DUI Task Force Plan approved by commissioners

The number of people driving under the influence on Madison County roads has decreased, but that is not stopping Lynn Lowder and the DUI Task Force from continuing their work.

Lowder, the task force coordinator, said the 2013 plan did not change much from last year’s plan. The data added to the plan from the past year does show some difference for the positive, at least in Madison County. Driving under the influence continues to be a problem across the state.

“It looks like your efforts are paying off,” commissioner Dave Schulz told Lowder.

The task force works with the sheriff’s office quite a bit, Lowder said. They perform compliance checks and work together on the state’s telephonic SCRAM bracelet system. Responsible alcohol sales and service trainings are also available through the task force.

“We need the compliance checks and server trainings together, or they do not work,” Lowder said.

Large decreases of DUIs in the Bear Trap area are a great success to Lowder and Sheriff Dave Schenk. Law enforcement conducts high visibility enforcement in the area and tries to make sure the public knows they will be there.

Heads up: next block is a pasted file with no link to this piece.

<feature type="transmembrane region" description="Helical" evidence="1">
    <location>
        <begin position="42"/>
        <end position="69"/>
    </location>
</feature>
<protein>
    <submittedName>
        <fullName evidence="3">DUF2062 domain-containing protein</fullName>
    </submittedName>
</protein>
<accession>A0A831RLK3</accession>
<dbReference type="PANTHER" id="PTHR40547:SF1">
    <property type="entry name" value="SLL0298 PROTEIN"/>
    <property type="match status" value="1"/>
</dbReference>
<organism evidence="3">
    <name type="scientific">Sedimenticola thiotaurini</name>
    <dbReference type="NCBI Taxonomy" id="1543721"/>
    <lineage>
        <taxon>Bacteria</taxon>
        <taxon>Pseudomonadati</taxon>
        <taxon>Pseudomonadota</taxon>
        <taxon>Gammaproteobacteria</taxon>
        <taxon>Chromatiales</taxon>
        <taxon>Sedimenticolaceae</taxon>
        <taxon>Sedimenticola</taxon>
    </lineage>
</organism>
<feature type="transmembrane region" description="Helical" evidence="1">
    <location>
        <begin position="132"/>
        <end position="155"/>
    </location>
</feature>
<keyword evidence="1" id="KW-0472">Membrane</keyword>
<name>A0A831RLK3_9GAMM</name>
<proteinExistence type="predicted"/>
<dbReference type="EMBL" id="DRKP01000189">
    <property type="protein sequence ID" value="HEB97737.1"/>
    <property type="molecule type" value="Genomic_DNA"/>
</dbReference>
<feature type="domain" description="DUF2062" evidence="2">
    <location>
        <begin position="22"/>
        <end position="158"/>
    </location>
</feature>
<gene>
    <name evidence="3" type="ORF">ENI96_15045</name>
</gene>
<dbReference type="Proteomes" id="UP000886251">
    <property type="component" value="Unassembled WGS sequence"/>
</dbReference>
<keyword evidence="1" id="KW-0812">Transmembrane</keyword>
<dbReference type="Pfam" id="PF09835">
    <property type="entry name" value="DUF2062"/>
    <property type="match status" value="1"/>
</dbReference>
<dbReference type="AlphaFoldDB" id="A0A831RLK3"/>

Enforcement of the law is not the only duty of the task force. It also works on educating the public about the dangers and costs of being under the influence behind the wheel. Commissioner Jim Hart said he believes this part of the task force’s work is the most beneficial.

“This program is a great one,” Schenk said. “I think we have to be proactive on getting the word out that lives are important.”

The task force works with a small budget that comes mainly from driver’s license reinstatement fees, which DUI offenders pay. The task force’s total operating budget is about $2,500.

Abuse of prescription drugs is a becoming a problem in the state and it is not always easy to detect when a person is driving under the drugs’ influence. Lowder said at least one police officer in Madison County is specifically trained in this area.

“Considering the budget we have, we are surpassing what could be done,” Lowder said. “We are excited about the results.”

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